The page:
Why do people love toffee?

  • It’s so comforting

    People love toffee because eating them provides comfort. They give a feeling of reward, mainly because toffee is a sweet that helps release endorphins. These hormones help to lift your spirits and make you feel relaxed, calm, and at ease.

  • Helps brain boost

    Toffee includes sugar, which positively affects the brain. Even a tiny amount of sugar can help boost brain function and focus. It means eating toffee helps you effectively complete your tasks.

  • It’s quite healthy

    Toffee has a low cholesterol content. It is an ideal dessert for those at risk of cardiovascular disease. It also has a low trans and saturated fat content, which aids in preventing coronary heart disease.Medical professionals recommend caramelized confection to those who want to reach and maintain healthy body weight. Unlike other types of candy, toffee has less sugar. It reduces insulin resistance that contributes to obesity. Also, it helps regulate blood sugar levels, promotes weight loss, and lowers the risk of developing diabetes.

Toffee by the numbers

  • 140 and 154Toffee is a mixture of milk, sugar, cream, or butter and an ingredient like golden syrup or lemon juice to prevent it from crystallizing.The mixture was then heated to temperatures ranging from 140°C to 154°C (these stages are ‘soft crack’ and ‘hard crack’), then left to cool down and set.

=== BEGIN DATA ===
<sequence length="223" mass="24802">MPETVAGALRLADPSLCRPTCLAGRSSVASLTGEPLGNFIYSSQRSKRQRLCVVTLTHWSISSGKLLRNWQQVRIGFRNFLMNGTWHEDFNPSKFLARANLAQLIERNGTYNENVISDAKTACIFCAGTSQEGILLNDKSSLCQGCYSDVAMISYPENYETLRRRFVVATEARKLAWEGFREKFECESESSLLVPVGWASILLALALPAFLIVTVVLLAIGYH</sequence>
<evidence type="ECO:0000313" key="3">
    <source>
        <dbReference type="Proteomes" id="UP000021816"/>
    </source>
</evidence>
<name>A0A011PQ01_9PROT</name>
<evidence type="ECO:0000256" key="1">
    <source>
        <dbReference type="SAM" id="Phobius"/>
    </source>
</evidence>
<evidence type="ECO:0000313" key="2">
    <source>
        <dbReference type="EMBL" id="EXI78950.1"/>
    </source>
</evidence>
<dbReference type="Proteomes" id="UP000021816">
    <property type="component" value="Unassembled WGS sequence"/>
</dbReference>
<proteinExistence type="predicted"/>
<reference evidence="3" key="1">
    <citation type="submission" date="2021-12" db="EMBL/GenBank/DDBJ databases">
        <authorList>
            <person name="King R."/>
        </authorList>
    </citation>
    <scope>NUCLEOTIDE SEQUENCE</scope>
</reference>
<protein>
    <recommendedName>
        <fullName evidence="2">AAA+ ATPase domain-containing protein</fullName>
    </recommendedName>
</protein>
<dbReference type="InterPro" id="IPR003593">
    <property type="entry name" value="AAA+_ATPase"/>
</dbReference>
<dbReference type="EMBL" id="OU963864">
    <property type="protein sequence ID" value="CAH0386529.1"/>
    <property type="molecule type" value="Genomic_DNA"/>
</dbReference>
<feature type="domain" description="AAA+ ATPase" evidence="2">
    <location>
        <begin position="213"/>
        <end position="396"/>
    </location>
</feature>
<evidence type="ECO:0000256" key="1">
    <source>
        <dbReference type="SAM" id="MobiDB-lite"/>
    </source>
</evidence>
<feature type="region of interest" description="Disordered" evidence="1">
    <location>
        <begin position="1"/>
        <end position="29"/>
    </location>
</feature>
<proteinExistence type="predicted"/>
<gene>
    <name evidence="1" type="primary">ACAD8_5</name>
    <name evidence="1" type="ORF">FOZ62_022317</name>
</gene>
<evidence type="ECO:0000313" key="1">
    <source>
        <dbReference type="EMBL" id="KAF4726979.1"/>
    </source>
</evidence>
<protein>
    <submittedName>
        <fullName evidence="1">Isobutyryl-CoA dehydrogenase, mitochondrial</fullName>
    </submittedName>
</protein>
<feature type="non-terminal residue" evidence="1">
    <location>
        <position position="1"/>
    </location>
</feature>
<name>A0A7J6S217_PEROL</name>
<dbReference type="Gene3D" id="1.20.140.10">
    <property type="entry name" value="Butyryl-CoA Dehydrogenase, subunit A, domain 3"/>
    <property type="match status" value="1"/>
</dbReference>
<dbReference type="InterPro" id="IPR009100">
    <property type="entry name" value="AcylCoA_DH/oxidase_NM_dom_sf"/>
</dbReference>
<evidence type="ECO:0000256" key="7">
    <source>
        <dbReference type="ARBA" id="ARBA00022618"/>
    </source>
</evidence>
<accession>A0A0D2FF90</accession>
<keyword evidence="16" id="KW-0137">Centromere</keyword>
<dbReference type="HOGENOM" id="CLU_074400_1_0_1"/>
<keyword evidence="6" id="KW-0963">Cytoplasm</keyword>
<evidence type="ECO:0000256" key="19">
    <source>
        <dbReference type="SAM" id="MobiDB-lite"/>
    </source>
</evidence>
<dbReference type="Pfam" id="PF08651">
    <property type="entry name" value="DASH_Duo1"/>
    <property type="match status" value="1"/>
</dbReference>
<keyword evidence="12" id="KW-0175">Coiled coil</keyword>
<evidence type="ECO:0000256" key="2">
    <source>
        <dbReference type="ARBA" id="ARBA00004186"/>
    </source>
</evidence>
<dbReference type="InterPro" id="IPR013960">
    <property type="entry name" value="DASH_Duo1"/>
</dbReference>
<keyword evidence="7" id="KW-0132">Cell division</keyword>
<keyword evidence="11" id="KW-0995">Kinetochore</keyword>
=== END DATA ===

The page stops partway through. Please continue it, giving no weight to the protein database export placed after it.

• 1890It is the year when the oldest toffee manufacturer, running to this day, first opened its doors. Johan Mackintosh launched his sweet shop in the market town of Halifax, Yorkshire, England. Later, the shop sold Mackintosh’s Toffee, which became popular in Northern Europe.
  • 2,940 On September 17, 2002, the 2,940 lbs. toffee was made in Midland, Texas. It is a masterpiece of Susie’s South Forty Confections, Inc.
  • 8The National English Toffee Day is observed on January 8, which happens every year. This event celebrates the richness of English toffee, the US variant of the traditional toffee.
  • 2,000The most expensive toffee product costs £2,000. It is the toffee apple made by a Scots chef as a part of a Christmas pudding for millionaires.The grandiose 24-carat gold leaf coated apple is adorned with gold flakes and powder throughout the caramel coating.

Five facts about toffee

  • Toffee smells so comforting